This month is a stretch for me because I don't consider still life one of my specialties (although I have always found the French "nature morte"—literally, "dead nature"—morbidly amusing). But lack of expertise notwithstanding, I thought that with Thanksgiving coming up, "a few of my favorite things" might be an appropriate theme for exploring a time-honored tradition.
A cursory search of "still life" in an art index brought up results like:
- apples in a dish
- apples and grapes in a basket
- breakfast still life with glass and metalwork
- cabin door still life
- still life with dead hare
- still life with pheasants and plovers
In photography, we may be more accustomed to seeing products and food (rarely a dead hare) in magazines and catalogs. And although I admire those beautiful images of food and inanimate objects, I would like to challenge you to create a personalized composition.
A still life, by definition, should be a representation of inanimate objects. That means no people (however boring) or pets (unless you happen to own a pet dead hare). I would like to push things beyond apples and flowers and encourage you to photograph an arrangement of some of your favorite things.
Here is my annotated attempt (you can click to enlarge):
I arranged a selection of my favorite things on an old suitcase (representing travel—very high on the list). The objects include (beginning at left—I won't be offended if you skip this part):
- my ipod touch (it's always with me)
- some robotic bugs from the Printemps Design store in the Pompidou Centre which I like because 1. I like bugs and technology, and 2. I used them in my "Nostalgia and Technology" exhibit.
- a little framed picture of a bug, because I have spent way too much time studying eighteenth-century entomology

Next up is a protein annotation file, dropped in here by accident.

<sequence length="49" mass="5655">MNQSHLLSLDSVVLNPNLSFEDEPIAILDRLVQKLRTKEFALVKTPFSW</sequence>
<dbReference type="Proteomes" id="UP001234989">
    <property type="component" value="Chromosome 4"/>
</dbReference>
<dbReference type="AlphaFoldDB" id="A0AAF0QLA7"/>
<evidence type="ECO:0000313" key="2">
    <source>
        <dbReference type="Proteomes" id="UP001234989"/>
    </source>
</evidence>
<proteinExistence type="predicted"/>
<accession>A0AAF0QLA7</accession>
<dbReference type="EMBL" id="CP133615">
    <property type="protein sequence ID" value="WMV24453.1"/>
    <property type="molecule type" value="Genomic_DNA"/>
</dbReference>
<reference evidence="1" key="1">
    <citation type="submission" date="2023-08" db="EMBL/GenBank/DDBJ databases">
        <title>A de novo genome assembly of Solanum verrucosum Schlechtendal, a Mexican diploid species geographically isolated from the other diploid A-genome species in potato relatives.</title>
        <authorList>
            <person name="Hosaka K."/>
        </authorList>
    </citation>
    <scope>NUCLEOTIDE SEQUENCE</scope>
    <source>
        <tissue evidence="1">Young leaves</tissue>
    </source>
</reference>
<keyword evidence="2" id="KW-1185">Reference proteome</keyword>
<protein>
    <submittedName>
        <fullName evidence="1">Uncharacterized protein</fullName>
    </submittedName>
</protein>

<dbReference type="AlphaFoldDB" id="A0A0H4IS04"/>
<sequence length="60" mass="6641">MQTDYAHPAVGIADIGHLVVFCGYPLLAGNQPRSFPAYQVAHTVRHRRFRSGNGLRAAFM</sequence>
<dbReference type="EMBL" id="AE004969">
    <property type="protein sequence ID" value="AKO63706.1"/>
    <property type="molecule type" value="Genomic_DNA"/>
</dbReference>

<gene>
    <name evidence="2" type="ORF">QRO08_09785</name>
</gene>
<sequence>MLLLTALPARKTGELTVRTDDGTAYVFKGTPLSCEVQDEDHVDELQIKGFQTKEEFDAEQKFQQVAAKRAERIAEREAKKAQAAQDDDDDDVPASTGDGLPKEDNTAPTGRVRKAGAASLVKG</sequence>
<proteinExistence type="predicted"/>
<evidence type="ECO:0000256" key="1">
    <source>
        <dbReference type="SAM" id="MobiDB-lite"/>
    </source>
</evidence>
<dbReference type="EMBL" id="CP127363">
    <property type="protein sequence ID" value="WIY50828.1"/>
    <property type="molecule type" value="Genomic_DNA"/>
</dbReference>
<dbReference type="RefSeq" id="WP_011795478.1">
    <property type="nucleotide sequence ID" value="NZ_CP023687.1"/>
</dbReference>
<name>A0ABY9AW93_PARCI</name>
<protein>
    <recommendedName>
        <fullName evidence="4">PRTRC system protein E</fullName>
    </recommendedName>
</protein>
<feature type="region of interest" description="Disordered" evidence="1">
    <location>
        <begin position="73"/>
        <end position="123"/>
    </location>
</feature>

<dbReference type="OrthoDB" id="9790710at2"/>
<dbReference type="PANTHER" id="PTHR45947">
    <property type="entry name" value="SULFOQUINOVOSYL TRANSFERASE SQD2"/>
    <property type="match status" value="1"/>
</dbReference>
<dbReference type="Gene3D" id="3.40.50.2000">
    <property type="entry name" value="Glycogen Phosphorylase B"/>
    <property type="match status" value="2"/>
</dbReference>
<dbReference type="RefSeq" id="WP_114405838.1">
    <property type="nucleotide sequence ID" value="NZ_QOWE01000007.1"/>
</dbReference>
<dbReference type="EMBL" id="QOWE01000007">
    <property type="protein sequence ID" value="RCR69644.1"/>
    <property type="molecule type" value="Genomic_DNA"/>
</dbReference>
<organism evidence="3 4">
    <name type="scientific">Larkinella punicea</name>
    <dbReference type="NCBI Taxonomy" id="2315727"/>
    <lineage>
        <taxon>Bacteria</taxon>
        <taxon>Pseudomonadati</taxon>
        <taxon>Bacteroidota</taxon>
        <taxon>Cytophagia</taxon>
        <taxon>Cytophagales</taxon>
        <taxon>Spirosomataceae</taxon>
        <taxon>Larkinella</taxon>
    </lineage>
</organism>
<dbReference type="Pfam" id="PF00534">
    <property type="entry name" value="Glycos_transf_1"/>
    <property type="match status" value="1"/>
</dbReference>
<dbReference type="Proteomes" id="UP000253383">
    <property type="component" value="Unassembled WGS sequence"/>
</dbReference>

- Some eighteenth-century books by Voltaire (I have also written a lot about 18th-century French literature)
- Insect Poetics, because my chapter in that book combines my interest in microscopes and insects
- The Creative Mind—a French philosophy book that Michelle altered to contain a year's worth of dates.
- A Panasonic panapet radio like the one my sister used to have in the 70s. I had it and many other spherical electronic objects suspended from the ceiling like orbiting planets in the space age room of my exhibit.
- The catalog from last year's Sundance Film Festival. I saw 33 movies in one week—sick, I know, but just my kind of thing. (In my defense, I do teach a European cinema course, so it's "research.")
- The catalog to my Nostalgia & Technology exhibition
- My favorite Criterion boxed DVD set (I'm a sucker for boxed sets): The Adventures of Antoine Doinel (It's a suitcase, and each dvd is an article of clothing).
- Some Brownie cameras, not only because I love photography, but because I spent untold hours pouring through the archives of the George Eastman House for an article on the Brownie camera.
- My pass to last year's Sundance Film Festival (I already have my pass for this year).
- Finally, a clock (I just like clocks, no reason in particular) and an Eiffel Tower (Paris is my favorite city) sit on an old Rousseau book.
A few technical tips:
- Try using natural light. Arrange your objects on something near a window for good side lighting, and then use something reflective (like a white piece of foamcore) to bounce light back as "fill" for the dark areas.
- Whatever you do, don't mix light sources (tungsten+flash+daylight+fluourescent=ugly).
- Use a plain backdrop such as fabric or a wall to avoid distracting backgrounds.
- Get creative with the base on which you arrange objects. Cutting boards, fabric, anything with texture or character could add interest.